The chiefs of Austria’s biggest companies earned more in 2010 than in the previous year, according to an investors’ protection group.
IVA officials said yesterday (Tues) the incomes of members of the executive boards of companies listed on the Vienna Stock Exchange (WBAG) rose by 13.6 per cent from 2009 to the following year. The value of WBAG’s leading index ATX has slumped by 40 per cent since January.
OMV AG paid its leaders the most, according to IVA. The organisation said the firm’s board got 12.2 million Euros altogether or around two million Euros per capita. The energy sector giant, which is based in Vienna, announced last month that it produced 283,000 barrels of oil a day in the third quarter of this year, up from 275,000 in the previous three months.
OMV’s oil output is expected to climb in the coming months as the firm is preparing to restart operations at its drilling sites in Libya following the revolution in the North African country. OMV has been headed by former deputy CEO Gerhard Roiss since April. The enterprise has more than 31,000 employees. OMV achieved a turnover increase of 46 per cent to around 16 billion Euros from the first six months of 2010 to the same period of 2011.
Andritz AG comes second in the IVA’s salary ranking. Each member of the industrial company’s executive board was paid 1.95 million Euros before tax last year. The main office of Andritz is located in Graz, Styria. The firm – a leading producer of machinery and industrial facilities – reached 938th place in a list of the most innovative businesses in the world in a chart established by international consulting group Booz & Company.
Andritz boss Wolfgang Leitner announced earlier this month that the company’s turnover improved by 29.5 per cent to 3.18 million Euros from the first nine months of 2010 to the same time span of this year. Andritz – a company of 16,000 staff – received assignments worth nearly 4.9 billion Euros between January and October 2011.
Verbund AG also made the top 10 of IVA’s income chart as it transferred an average 830,000 Euros to every board member per capita last year. The electricity provider has 250,000 customers in Austria. Managers of Verbund, which is also active in France, Turkey and Albania, said a few weeks ago they would not disclose information on possible price hikes before the first quarter of the coming year. The Republic of Austria has a 51 per cent interest in Verbund via Federal Industry-Holding Stock Corporation ÖIAG.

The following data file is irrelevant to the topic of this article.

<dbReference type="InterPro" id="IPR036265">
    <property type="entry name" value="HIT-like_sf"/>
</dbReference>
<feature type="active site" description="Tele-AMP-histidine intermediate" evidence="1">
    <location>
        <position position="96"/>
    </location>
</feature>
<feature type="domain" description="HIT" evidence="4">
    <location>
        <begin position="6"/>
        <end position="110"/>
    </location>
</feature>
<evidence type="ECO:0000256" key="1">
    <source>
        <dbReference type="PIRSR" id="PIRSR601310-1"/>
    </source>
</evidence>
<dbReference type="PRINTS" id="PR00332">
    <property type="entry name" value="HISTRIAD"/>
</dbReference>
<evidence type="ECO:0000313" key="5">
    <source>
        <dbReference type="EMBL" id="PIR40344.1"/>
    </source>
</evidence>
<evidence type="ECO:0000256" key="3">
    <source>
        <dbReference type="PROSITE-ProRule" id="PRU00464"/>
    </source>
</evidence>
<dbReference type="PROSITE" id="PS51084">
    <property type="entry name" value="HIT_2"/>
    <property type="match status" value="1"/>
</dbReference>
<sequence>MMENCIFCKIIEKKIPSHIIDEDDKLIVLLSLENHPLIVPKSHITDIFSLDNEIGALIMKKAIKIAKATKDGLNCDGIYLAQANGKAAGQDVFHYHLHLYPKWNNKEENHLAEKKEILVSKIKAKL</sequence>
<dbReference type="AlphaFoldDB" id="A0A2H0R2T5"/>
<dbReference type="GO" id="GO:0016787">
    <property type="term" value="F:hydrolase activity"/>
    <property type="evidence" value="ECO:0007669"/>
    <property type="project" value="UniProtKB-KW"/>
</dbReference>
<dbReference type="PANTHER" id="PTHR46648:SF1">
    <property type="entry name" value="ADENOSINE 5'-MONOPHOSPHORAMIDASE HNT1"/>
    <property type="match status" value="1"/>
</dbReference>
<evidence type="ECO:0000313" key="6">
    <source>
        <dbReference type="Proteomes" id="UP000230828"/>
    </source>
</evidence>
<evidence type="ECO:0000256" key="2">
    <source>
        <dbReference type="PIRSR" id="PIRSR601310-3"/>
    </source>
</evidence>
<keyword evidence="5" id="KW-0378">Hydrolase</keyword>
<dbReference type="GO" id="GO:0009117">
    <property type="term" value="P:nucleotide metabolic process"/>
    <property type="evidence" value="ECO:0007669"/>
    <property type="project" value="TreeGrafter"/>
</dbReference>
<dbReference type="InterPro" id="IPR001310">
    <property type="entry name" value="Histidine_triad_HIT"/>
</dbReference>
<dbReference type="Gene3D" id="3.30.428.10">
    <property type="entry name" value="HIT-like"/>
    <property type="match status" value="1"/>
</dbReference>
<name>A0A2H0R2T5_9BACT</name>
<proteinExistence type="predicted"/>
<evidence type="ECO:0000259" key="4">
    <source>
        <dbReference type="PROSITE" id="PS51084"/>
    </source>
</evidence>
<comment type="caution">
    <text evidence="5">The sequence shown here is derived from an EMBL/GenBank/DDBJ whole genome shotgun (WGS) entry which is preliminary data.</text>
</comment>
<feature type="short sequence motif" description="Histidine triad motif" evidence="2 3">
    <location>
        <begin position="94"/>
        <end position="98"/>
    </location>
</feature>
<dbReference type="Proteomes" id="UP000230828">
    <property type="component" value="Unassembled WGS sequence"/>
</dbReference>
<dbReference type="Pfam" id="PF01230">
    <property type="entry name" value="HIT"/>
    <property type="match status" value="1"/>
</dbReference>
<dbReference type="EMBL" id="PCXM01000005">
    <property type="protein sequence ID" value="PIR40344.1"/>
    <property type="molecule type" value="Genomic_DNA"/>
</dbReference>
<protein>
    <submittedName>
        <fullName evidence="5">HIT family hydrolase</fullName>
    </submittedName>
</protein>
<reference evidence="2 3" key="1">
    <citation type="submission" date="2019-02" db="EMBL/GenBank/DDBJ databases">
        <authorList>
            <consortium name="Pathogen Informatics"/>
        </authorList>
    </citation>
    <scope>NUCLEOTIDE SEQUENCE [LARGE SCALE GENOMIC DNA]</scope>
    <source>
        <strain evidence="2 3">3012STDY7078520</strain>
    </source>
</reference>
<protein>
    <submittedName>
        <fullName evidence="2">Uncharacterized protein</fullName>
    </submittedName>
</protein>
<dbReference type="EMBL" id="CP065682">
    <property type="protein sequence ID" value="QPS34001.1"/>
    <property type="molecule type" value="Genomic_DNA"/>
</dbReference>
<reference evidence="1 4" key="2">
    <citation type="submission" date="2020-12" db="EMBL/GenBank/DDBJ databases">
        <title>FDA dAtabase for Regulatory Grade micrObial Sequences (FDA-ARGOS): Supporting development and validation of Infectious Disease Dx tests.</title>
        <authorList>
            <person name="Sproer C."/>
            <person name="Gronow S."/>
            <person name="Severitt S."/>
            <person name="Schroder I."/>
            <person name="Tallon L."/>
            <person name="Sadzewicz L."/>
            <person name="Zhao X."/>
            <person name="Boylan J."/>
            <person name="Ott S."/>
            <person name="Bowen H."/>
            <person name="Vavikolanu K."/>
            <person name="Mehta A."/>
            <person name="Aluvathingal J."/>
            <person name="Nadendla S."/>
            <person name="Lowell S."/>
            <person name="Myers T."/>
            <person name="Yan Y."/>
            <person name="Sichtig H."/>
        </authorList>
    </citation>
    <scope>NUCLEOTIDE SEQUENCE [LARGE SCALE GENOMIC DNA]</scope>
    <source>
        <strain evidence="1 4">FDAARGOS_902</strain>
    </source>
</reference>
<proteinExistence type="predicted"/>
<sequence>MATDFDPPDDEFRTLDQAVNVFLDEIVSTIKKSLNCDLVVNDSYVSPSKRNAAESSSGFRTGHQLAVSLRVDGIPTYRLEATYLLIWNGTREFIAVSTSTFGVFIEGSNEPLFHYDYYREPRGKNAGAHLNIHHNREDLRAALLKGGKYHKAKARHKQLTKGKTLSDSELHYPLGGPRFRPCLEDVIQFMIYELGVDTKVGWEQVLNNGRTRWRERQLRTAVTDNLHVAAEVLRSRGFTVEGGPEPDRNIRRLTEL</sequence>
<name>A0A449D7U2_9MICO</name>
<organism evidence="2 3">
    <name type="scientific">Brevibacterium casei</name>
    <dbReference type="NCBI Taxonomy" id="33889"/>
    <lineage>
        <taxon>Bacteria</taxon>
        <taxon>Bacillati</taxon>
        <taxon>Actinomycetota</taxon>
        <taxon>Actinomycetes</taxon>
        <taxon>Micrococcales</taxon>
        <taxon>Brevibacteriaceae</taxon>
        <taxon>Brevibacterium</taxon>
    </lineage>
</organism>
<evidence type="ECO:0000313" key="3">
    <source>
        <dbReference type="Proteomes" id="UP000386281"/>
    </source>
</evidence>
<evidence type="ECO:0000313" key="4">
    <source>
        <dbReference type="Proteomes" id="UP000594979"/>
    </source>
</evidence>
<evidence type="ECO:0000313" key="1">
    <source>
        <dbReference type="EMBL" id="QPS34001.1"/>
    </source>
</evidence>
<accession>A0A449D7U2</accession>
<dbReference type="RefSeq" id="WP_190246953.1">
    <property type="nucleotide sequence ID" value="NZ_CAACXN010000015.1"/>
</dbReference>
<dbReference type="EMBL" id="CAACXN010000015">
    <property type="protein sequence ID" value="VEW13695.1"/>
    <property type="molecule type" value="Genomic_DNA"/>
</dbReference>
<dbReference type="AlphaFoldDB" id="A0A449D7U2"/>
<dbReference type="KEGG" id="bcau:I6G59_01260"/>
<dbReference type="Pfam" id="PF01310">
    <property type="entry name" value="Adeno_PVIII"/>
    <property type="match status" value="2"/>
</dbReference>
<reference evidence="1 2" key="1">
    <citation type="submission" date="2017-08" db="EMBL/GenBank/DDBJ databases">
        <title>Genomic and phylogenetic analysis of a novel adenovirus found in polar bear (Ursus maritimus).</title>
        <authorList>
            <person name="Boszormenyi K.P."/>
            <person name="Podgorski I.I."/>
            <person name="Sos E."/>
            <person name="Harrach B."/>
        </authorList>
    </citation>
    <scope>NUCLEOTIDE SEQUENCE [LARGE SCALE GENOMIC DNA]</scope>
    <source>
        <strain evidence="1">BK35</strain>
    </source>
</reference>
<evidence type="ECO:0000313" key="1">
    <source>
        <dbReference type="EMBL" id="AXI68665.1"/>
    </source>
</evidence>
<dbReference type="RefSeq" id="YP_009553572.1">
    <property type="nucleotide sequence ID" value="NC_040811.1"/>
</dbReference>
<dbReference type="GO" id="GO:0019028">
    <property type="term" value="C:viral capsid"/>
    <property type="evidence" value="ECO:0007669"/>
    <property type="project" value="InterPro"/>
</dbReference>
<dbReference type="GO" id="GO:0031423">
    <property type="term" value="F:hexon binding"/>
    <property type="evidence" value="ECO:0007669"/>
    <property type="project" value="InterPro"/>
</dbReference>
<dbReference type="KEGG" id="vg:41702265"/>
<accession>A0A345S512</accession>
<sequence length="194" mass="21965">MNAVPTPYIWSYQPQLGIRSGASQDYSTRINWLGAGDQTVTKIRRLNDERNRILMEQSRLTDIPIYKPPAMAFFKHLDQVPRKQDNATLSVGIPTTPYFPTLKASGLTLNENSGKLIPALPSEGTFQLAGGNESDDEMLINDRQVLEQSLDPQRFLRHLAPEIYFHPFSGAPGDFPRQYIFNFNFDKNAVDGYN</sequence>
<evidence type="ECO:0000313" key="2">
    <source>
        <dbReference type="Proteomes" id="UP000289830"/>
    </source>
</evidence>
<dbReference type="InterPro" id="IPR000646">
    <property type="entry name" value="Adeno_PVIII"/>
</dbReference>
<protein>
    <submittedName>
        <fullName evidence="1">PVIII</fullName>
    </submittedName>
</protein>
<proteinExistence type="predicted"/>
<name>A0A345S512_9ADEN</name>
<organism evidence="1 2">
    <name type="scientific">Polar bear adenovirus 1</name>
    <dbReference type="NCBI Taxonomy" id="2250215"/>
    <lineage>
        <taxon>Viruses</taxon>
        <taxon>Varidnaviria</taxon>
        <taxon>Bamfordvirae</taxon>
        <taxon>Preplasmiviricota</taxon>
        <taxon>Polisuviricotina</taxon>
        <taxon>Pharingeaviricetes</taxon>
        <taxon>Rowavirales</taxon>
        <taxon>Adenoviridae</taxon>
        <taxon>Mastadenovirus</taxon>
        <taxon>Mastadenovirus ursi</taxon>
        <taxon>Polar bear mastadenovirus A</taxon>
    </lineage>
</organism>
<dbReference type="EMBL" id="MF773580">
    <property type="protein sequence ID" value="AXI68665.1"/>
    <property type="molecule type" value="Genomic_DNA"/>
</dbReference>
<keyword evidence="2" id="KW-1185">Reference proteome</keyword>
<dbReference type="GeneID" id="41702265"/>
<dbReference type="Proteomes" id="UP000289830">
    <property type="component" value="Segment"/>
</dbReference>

Verbund might benefit from an expected increase of electric car (e-car) registrations. Company chief Wolfgang Anzengruber said e-cars could be established in Austria in 2025 – despite warnings that the country has troubles in catching up with global developments in this regard. “E-cars will either be just a bit of fun or something affecting the masses,” Anzengruber told the Kurier. Just 112 e-cars were registered in Austria last year.
Bosses of partly state-owned postal services provider Post AG earned 670,000 Euros in 2010, IVA said yesterday. The company, which is headed by Gerhard Pölzl, recently managed to avoid a labour dispute at the last minute. Works council officials warned they might call for a strike after managers of the firm refused to stop holding disputed meetings with elderly employees. Unionists claimed Post AG decision-makers had nothing but convincing workers of opting for early retirement. Post AG bosses eventually agreed to stop organising the controversial gathering – but the company’s attempts to reduce capacities and turn itself into a more efficient enterprise continue.
Pölzl said earlier this month that the number of so-called Post Partner shops rose from 898 to 1,239 in the past 12 months. The term describes groceries, service stations and internet cafes which provide basic postal services in cooperation with the company. Post AG has fewer than 24,000 employees. It employed around 700 more people in November of last year. The company’s turnover rose from 536.1 million to 572 million Euros from the third quarter of 2010 to the same period of this year. Post AG started charging seven Eurocents more for delivering letters last May. The service now costs 62 Eurocents.